Taipei, Taiwan health authorities have tested 189 people who may have come into contact with a migrant worker that tested positive for COVID-19 shortly after he returned to Thailand last week, the Central Epidemic Command Center (CECC) said Tuesday.
As of Monday, 189 people at the company where the Thai man was employed had been tested, and the results for 28 of them had been obtained — all showing negative, CECC spokesman Chuang Jen-hsiang (莊人祥) said at a press briefing in Taipei.
In the CECC’s efforts to identify and test the man’s contacts, it carried out the first round of testing on 29 people who had either shared a work dormitory with him or had otherwise been in close contact, Chuang said.
“The nucleic acid test results for 28 of those people came back negative at noon today, and there is still one result pending,” Chuang said.
Among the 28 people, 18 are Thai workers who live on the company’s dormitory where the man was housed, Chuang said, adding that 17 of them are in quarantine, while one is in a hospital negative pressure room with cough symptoms.
The 28 workers were also tested for COVID-19 antibodies to see if they had contracted the coronavirus earlier, he said.
In addition, another 160 employees at the company were tested Tuesday morning, and the results will be made public at the CECC’s press briefing Wednesday, Chuang said.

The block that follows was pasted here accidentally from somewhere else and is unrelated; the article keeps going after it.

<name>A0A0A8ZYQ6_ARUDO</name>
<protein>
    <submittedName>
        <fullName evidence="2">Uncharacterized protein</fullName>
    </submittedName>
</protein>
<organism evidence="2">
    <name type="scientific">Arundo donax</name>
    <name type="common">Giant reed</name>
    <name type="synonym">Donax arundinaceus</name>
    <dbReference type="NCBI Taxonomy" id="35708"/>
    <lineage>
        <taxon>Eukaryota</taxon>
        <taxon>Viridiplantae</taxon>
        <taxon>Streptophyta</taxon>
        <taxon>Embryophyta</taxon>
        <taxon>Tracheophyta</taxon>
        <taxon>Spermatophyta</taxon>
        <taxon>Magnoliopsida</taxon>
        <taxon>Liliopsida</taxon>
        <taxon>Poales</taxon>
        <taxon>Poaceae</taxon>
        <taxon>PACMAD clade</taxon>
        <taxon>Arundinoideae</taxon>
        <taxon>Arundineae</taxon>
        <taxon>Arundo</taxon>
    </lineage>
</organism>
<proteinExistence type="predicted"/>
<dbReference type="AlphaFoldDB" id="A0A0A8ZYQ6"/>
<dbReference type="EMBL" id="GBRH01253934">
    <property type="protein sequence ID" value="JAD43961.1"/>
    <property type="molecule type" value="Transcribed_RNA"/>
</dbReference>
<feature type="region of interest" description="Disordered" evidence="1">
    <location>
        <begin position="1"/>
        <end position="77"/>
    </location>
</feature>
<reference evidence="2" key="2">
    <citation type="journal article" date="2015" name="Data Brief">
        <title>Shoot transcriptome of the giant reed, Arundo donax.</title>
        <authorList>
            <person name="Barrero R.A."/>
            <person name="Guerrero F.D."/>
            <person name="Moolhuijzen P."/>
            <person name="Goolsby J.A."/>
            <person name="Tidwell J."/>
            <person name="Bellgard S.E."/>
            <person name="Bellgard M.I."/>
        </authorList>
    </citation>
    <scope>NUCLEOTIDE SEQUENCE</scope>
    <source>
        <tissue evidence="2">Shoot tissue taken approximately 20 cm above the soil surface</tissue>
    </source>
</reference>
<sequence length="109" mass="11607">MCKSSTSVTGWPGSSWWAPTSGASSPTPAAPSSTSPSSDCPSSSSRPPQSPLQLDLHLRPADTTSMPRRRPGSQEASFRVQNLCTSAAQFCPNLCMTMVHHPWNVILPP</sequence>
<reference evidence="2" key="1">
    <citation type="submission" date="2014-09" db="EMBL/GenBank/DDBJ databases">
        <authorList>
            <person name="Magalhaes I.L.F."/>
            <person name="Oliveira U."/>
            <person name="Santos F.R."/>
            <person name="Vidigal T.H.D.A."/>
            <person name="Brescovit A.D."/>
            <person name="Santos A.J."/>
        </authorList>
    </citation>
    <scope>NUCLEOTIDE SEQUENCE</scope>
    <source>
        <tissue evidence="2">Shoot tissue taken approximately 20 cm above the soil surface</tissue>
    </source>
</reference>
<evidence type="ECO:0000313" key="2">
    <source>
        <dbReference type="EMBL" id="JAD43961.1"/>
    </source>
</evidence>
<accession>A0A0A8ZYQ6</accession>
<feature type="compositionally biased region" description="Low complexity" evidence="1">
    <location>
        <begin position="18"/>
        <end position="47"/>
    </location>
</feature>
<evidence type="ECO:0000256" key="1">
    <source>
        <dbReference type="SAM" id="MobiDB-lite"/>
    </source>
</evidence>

Based on information provided by Thai authorities, Chuang said, the CECC learned that the man, who came to Taiwan in January 2018 for employment, developed diarrhea the day after he returned to Thailand on July 21 but had none of the other classic symptoms of COVID-19.
When the man was tested on July 25, however, the results came back positive, Chuang said.
In the CECC’s efforts to trace the source of the infection, it found that the man mainly stayed in his workplace or dormitory, with occasional visits to supermarkets on his days off, Chuang said.
“The source of the infection is currently unclear, so we will continue to ask people to seek medical attention if they have any symptoms of COVID-19,” Chuang said. “We’re also advising people to continue to wear masks in crowded areas and maintain social distancing.”
Meanwhile, Chan Chang-chuan (詹長權), dean of National Taiwan University’s College of Public Health, said the case highlights the likelihood of asymptomatic cases lurking in Taiwan.
Furthermore, with COVID-19 cases still on the rise in other countries, there should be collective quarantine and testing of all international students and migrant workers entering Taiwan, Chan said at a separate press conference.
He warned of a possible second wave of COVID-19 infections in winter, which is also the flu season, saying that such a scenario could present a challenge because of the similarities between the symptoms of COVID-10 and influenza.
Source: Focus Taiwan News Channel